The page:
Means are also provided to make ohmic contact with different portions of the region 49, and the region 49 is shaped to define a resistor in the space between these portions. Included in the contact means are zones 52 and 54 of relatively high P+ type conductivity, each of which is in ohmic contact with a portion of the region 49. The zone 52 is disposed entirely within the region 49 for a purpose which will be explained below. The zone 54, on the other hand, is formed in overlapping relation to an edge of the region 49 and defines with the surrounding material of the body 12, a second PN junction 56. In other words, the zone 54 constitutes a means adjacent to a first portion of the region 49 for coupling the region 49 to the surrounding material of the body 12 through the second PN junction 56. The concentration of impurities in the zone 54 is much higher than the concentration in the region 49 so that the reverse breakdown strength of the second PN junction 56 is substantially lower than that of the first PN junction 50 and so that the forward turnover time of the second PN junction 56 is relatively short.
The zone 52 acts as a means making ohmic contact to a second portion of the region 49 and serves to facilitate an ohmic connection between the region 49 and a conductor 58. A conductor 59 is connected to the other P+ type zone 54 and this conductor is connected to the gate electrodes overlying the gate insulators which are to be protected. This latter connection is diagramatically shown in FIG. 1 by a conductor 60 extending from the conductor 59 to the gate electrodes 39 and 26. The conductor 60 is also connected to an N+ type region 62 in the P well 32 forming a PN junction 63.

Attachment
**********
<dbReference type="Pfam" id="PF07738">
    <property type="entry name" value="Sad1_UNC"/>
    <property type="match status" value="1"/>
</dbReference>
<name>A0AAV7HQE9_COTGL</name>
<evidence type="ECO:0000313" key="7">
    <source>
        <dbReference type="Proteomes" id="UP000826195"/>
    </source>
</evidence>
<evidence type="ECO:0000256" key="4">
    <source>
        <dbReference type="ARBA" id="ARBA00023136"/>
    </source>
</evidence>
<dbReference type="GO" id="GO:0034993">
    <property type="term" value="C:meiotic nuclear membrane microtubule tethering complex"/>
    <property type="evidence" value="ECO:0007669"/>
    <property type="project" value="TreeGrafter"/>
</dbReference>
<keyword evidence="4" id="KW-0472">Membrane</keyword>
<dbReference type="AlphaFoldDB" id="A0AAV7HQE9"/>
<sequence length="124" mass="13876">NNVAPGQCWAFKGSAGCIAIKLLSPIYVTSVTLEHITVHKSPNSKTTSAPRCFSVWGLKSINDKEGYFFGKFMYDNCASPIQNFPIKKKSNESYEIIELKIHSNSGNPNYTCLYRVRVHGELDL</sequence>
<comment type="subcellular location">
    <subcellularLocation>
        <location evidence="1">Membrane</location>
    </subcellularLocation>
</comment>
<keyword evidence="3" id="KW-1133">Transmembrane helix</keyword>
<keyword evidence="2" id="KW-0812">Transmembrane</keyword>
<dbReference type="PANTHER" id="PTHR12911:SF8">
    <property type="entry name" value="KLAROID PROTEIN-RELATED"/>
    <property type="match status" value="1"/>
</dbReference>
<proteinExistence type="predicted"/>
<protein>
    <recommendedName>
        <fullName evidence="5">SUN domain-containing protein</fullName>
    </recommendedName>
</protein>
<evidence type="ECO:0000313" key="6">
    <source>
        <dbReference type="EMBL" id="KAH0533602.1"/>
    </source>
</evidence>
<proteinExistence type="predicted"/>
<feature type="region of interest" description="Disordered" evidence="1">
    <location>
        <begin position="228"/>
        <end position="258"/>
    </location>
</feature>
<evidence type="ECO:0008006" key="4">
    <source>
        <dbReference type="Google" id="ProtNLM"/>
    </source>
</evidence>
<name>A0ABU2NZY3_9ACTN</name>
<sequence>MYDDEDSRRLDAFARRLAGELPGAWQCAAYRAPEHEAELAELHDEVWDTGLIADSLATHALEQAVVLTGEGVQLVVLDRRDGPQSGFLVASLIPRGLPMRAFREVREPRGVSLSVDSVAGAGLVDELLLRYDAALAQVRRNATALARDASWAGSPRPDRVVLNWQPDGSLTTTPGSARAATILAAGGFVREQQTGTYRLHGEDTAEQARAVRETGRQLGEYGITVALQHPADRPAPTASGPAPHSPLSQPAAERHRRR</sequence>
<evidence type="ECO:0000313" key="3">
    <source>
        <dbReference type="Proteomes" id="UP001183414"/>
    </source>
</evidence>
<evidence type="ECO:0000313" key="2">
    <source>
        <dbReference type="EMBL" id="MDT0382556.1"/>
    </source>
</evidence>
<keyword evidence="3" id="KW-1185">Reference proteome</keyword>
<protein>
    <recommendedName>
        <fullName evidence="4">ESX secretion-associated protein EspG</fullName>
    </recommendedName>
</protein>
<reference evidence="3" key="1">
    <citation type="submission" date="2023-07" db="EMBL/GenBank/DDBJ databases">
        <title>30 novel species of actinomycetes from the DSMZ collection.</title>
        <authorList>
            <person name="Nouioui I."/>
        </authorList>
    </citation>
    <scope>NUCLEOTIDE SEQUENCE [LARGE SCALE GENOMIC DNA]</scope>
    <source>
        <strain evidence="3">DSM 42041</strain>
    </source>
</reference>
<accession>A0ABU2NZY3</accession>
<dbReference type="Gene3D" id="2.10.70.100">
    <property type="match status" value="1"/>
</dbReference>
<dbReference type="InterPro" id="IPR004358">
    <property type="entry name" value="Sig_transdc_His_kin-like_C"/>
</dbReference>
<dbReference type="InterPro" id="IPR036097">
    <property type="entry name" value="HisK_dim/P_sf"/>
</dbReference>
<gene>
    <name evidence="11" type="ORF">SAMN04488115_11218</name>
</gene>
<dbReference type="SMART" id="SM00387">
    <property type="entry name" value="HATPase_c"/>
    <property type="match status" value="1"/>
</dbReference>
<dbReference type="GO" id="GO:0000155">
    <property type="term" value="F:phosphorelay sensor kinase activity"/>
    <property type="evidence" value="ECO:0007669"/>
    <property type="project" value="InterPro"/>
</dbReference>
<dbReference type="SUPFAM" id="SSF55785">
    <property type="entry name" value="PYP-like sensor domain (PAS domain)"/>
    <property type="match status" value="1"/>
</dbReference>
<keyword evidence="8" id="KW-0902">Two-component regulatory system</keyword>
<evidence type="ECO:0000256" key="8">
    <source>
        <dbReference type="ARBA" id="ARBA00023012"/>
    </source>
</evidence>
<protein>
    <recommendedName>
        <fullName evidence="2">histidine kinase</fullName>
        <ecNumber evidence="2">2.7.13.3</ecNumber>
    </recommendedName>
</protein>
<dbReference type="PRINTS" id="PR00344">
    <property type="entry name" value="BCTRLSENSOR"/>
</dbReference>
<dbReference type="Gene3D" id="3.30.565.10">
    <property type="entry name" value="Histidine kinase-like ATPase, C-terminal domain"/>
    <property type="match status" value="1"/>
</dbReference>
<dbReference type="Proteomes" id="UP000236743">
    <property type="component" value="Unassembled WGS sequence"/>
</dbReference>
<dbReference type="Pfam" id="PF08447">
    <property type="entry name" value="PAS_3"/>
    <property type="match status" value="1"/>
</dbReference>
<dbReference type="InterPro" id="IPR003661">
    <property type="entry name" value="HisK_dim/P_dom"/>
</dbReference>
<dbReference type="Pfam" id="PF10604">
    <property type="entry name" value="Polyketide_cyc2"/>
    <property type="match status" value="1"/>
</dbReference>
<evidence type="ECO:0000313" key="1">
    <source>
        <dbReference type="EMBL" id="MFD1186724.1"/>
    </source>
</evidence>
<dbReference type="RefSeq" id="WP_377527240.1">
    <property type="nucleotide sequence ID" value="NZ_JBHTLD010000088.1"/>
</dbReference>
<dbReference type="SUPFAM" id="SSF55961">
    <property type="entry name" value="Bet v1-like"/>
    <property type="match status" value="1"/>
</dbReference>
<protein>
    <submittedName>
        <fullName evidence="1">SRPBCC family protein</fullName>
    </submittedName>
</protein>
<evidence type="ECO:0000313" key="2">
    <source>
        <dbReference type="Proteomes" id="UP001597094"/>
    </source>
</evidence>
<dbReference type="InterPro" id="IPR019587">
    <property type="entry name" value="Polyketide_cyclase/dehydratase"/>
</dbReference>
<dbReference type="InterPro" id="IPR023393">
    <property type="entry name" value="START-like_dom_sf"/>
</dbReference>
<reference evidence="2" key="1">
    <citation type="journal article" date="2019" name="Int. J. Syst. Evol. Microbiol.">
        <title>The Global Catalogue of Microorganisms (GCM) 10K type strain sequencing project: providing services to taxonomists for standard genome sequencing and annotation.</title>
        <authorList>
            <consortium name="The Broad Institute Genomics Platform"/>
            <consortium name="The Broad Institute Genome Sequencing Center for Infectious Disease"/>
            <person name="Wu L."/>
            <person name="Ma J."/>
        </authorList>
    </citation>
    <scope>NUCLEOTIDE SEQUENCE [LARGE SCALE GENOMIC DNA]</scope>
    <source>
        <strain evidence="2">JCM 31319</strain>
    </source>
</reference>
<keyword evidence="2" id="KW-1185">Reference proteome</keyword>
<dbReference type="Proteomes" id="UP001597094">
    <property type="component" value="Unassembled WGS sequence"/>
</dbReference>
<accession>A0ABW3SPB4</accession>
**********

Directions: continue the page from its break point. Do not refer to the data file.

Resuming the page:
A typical configuration of the region 49 is shown in plan view in FIG. 2. The region 49 has an elongated, relatively narrow portion 64 in this example, the length and width of which define the value of the resistor. The length and width of the portion 64 are a matter of choice.
At that portion of the region 49 which is contacted by the zone 52 there is a substantial spacing between the periphery of the zone 52 and the surface intercept of the PN junction 50 with the surface 14. Stated differently, the zone 52 is located within the boundary of the surface intercept of the PN junction 50 by a substantial amount, indicated as d1 in FIG. 2. This distance should be made constant around substantially all of the first zone 52, when the resistor portion 64 of the region 49 is relatively narrow as shown. In any case, there should be a relatively large minimum amount of separation between the zone 52 and the PN junction 50. Moreover, the zone 52 should be substantially more shallow than the region 49 so that there is also a significant spacing between the zone 52 and the PN junction 50 in the direction normal to the surface 14. This has the purpose of placing a significant distributed resistance between the zone 52 and the PN junction 50 in all directions within the body 12. This distributed resistance acts as ballasting resistance to protect the PN junction 50 against destructive breakdown currents.